As described above, the p-type MISFETs pT1, pT2 and pT3 provided in and on the n-type well 14 can cause their respective channel regions to produce substantially equal compressive stress. As a result, the mobility of carriers (holes) in the p-type MISFETs can be substantially equally enhanced, thereby substantially equally enhancing the current driving capacity of the p-type MISFETs.

Further, in the p-type MISFETs, the distance between each gate electrode and the corresponding contact layer is set to the minimum distance (minimum pitch), with the result that the channel regions can produce equal compressive stress.

As described in detail, in the first embodiment, since the channel region of each n-type MISFET is made to produce tensile stress, the mobility of carriers (electrons) is enhanced, thereby enhancing the current driving capacity of each n-type MISFET. Similarly, since the channel region of each p-type MISFET is made to produce compressive stress, the mobility of carriers (holes) is enhanced, thereby enhancing the current driving capacity of each p-type MISFET.

The degree of stress produced in each channel region varies with the layout of gate electrodes (i.e., the distance between each pair of adjacent gate electrodes). Namely, if the distance between adjacent gate electrodes is large, the number of stress films provided therebetween is increased. In contrast, if the distance is small, the number of stress films is reduced. Thus, the stress produced by each channel region strongly depends upon the layout of gate electrodes. As a result, the characteristic of each MISFET strongly depends upon the layout of gate electrodes.

However, in the first embodiment, the stress film is appropriately partitioned to enable substantially equal stress to be produced by the channel regions of all MISFETs, using contact layers connected to the source/drain regions. Thus, the channel regions of all MISFETs can produce substantially equal stress, which reduces the degree of dependence of the characteristic of the MISFETs upon the layout of the gate electrodes.

In addition, contact layers are used to partition the stress film. That is, no particular layers are necessary for dividing the stress film, which suppresses the size of the semiconductor device.

Since the contact layers have a large area, they only show low wiring resistance.

Second Embodiment

In a second embodiment, contact layers for dividing the stress film 24 are provided on the X-directional opposite ends of the p-type well 13, thereby making a plurality of n-type MISFETs on the p-type well 13 have a substantially equal characteristic.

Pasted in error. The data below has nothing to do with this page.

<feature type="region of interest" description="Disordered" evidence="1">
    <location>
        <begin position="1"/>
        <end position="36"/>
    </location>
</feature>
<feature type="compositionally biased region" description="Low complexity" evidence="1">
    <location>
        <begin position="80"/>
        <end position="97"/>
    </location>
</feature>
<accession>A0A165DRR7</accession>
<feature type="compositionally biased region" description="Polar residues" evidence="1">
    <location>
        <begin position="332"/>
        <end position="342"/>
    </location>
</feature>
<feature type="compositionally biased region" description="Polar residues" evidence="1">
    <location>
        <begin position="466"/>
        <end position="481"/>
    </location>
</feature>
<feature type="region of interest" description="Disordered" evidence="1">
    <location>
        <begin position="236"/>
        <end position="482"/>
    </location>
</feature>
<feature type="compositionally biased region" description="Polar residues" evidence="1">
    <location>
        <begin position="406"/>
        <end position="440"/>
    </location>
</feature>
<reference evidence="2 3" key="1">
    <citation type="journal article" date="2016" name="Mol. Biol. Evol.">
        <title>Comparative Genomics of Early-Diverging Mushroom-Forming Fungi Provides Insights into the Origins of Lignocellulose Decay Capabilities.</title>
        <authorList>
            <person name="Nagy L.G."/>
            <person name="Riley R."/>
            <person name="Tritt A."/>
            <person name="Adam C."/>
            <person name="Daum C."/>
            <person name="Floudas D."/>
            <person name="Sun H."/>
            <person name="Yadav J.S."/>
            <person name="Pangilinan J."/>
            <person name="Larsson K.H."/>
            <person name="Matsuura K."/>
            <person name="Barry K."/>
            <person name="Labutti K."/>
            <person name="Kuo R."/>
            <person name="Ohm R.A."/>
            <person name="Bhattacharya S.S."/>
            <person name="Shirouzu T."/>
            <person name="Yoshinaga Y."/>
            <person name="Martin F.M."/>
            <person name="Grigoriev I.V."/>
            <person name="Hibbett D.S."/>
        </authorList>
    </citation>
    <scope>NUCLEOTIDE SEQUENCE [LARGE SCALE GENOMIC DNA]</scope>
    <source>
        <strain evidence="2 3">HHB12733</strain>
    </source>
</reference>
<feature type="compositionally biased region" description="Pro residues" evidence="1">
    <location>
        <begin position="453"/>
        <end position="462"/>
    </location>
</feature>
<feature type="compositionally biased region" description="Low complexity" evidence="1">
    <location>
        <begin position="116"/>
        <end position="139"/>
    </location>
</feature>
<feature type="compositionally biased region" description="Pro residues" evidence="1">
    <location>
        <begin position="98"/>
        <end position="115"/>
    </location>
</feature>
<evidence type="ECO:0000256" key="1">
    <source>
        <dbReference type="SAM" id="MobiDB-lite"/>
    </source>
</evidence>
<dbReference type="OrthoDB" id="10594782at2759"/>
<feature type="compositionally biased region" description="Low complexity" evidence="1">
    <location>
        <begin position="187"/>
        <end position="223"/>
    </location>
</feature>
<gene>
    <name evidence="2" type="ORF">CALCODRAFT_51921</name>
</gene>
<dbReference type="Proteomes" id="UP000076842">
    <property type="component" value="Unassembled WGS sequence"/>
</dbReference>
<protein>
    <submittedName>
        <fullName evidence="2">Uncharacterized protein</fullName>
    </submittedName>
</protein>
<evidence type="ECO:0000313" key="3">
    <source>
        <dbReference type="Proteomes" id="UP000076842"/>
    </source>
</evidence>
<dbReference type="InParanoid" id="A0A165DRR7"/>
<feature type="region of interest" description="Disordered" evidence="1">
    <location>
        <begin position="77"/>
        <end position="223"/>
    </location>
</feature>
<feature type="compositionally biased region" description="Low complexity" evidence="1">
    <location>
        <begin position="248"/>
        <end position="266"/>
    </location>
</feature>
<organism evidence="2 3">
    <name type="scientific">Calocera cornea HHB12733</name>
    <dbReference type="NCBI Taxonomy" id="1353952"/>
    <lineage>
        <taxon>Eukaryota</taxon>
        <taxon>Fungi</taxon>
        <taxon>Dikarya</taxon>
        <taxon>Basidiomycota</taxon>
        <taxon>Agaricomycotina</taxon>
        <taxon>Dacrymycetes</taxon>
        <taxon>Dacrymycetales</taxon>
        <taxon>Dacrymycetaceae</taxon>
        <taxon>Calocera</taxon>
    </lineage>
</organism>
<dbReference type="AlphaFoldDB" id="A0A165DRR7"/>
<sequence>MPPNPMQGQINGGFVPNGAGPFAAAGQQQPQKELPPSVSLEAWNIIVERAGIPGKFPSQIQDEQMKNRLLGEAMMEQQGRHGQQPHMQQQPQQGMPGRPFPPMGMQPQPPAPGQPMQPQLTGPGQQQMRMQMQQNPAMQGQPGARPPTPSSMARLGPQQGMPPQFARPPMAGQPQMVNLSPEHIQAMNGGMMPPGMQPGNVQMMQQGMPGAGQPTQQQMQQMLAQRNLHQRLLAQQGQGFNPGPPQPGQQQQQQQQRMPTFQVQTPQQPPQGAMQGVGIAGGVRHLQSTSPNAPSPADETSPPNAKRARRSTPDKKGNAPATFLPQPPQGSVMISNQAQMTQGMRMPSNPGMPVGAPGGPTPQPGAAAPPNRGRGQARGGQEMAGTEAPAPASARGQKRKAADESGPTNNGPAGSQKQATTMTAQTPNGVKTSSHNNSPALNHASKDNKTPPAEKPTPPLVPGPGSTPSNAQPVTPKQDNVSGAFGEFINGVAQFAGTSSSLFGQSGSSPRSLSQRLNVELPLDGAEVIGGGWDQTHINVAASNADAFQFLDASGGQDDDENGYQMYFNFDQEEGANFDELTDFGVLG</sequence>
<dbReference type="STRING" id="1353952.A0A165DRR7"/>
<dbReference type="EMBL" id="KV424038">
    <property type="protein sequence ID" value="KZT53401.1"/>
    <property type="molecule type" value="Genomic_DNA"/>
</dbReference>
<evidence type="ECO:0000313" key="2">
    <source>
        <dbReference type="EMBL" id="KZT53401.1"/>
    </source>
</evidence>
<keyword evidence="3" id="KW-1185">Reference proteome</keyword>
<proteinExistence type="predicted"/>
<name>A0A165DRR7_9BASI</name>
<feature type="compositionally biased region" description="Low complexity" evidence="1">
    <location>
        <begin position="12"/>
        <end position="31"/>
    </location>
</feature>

FIG. 5 is a plan view illustrating the semiconductor device of the second embodiment. FIG. 6 is a sectional view taken along line VI-VI in FIG. 5. FIG. 5 only shows the gate electrodes of the MISFETs.

Three n-type MISFETs nT1, nT2 and nT3 are provided in and on the p-type well 13. The MISFETs nT1, nT2 and nT3 include gate electrodes 15 a, 16 a and 17 a extending in the Y direction on the p-type well 13 with gate insulation films 18 interposed therebetween. The gate electrodes 15 a, 16 a and 17 a are arranged with the minimum distance (minimum pitch) based on the manufacturing process.

Contact layers C1 and C2 are provided on the X-directional opposite ends of the p-type well 13 to interpose the gate electrodes 15 a, 16 a and 17 a therebetween. Specifically, the contact layer C1 is provided on a source/drain region 21 a located at one end of the p-type well 13, while the contact layer C2 is provided on a source/drain region 21 d located at the other end of the p-type well 13. The height of the contact layers C1 and C2 is set at least higher than the upper surface of the stress film 24.

The contact layers C1 and C2 extend in the Y-direction. It is desirable to set their Y-directional length greater than the channel width of the n-type MISFETs.

In the second embodiment, the contact layers C1, and C2 extend to positions near the Y-directional opposite ends of the p-type well 13. In other words, the contact layers C1 and C2 extend to positions near the Y-directional opposite ends of the source/drain regions of the n-type MISFETs. The distance between each Y-directional end of the n-type well 13 and the contact layer C1 is used as a margin of misalignment due to the manufacturing process.

The contact layer C1 partitions the portion of the stress film 24 that is located on the source/drain region 21 a. The contact layer C2 partitions the portion of the stress film 24 that is located on the source/drain region 21 d.

In the semiconductor device constructed as above, the channel regions of the n-type MISFETs nT1, nT2 and nT3 provided in and on the p-type well 13 produce tensile stress of substantially the same level. As a result, the mobility of carriers (electrons) in the n-type MISFETs can be substantially equally enhanced, thereby substantially equally enhancing the current driving capacity of the n-type MISFETs.